Personally I prefer an old-school map wedged inside a tank bag, as I like to have some idea of where I’m going, however some prefer a modern satnav. Whichever your preference, have a backup. I’ve frustratingly got lost when my paper map got wet, and we’ve all let our satnavs or phones run out of power. Phones are obviously a great backup, but what happens when you are out of signal or can’t get 3G?
All too often forgotten. Treat everywhere as if it was home, if you use a secure chain at home, then do the same on your travels. Just because it’s picturesque, don’t assume criminals aren’t lurking. This also applies to leaving helmets on mirrors or leaving panniers unlocked. When you’re booking your hotel don’t just ask about whether or not a pool or breakfast is included, make sure they have secure bike parking too.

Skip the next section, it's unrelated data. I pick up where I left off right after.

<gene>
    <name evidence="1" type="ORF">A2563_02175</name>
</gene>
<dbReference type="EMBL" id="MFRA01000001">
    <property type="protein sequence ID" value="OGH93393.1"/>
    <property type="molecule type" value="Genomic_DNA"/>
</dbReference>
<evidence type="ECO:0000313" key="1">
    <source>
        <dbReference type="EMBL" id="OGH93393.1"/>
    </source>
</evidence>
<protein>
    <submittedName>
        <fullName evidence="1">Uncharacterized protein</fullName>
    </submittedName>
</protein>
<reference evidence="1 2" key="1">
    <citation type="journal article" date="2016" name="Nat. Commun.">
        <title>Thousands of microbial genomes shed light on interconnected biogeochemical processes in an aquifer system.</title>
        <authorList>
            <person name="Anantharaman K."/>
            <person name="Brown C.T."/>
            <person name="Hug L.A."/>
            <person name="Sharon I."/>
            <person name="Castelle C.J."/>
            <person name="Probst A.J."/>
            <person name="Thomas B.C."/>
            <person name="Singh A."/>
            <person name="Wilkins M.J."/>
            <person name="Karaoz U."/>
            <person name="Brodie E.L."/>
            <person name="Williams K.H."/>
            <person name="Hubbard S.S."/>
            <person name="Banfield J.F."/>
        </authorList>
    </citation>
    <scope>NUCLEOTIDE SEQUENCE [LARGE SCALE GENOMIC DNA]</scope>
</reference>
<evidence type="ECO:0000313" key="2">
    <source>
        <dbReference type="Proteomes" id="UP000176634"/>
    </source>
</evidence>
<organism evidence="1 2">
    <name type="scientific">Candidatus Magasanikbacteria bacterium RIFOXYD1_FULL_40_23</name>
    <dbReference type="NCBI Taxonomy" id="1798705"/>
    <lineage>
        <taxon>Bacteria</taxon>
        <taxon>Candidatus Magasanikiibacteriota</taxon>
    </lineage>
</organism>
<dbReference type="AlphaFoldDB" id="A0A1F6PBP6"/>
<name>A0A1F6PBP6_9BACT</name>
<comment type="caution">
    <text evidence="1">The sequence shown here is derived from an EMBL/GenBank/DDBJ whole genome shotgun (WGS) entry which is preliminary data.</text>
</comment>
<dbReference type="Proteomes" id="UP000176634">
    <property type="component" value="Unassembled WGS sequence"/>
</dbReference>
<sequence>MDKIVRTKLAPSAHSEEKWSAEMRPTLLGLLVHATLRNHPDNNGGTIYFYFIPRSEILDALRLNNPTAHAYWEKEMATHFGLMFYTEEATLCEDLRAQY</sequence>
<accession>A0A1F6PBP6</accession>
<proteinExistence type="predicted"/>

Make sure your rubber is in good condition, and there’s plenty of tread left, while you’re down there make sure the pressures are correct, see your owner’s manual or check with your local dealer. Take into consideration the bike you’re riding and the miles you’re about to undertake. If the rubber on your Suzuki Hayabusa is close to the limit, and you’re planning a 2000 mile weekend, it’s time for a change.
How close are you to your next service interval? When was your bike last serviced? If something is making a funny noise or the rear shock is a little bit bouncy, it’s only going to get worse. Give your bike a once-over, plus a visual check too. Are the chain and sprockets ok? Do all the bulbs work?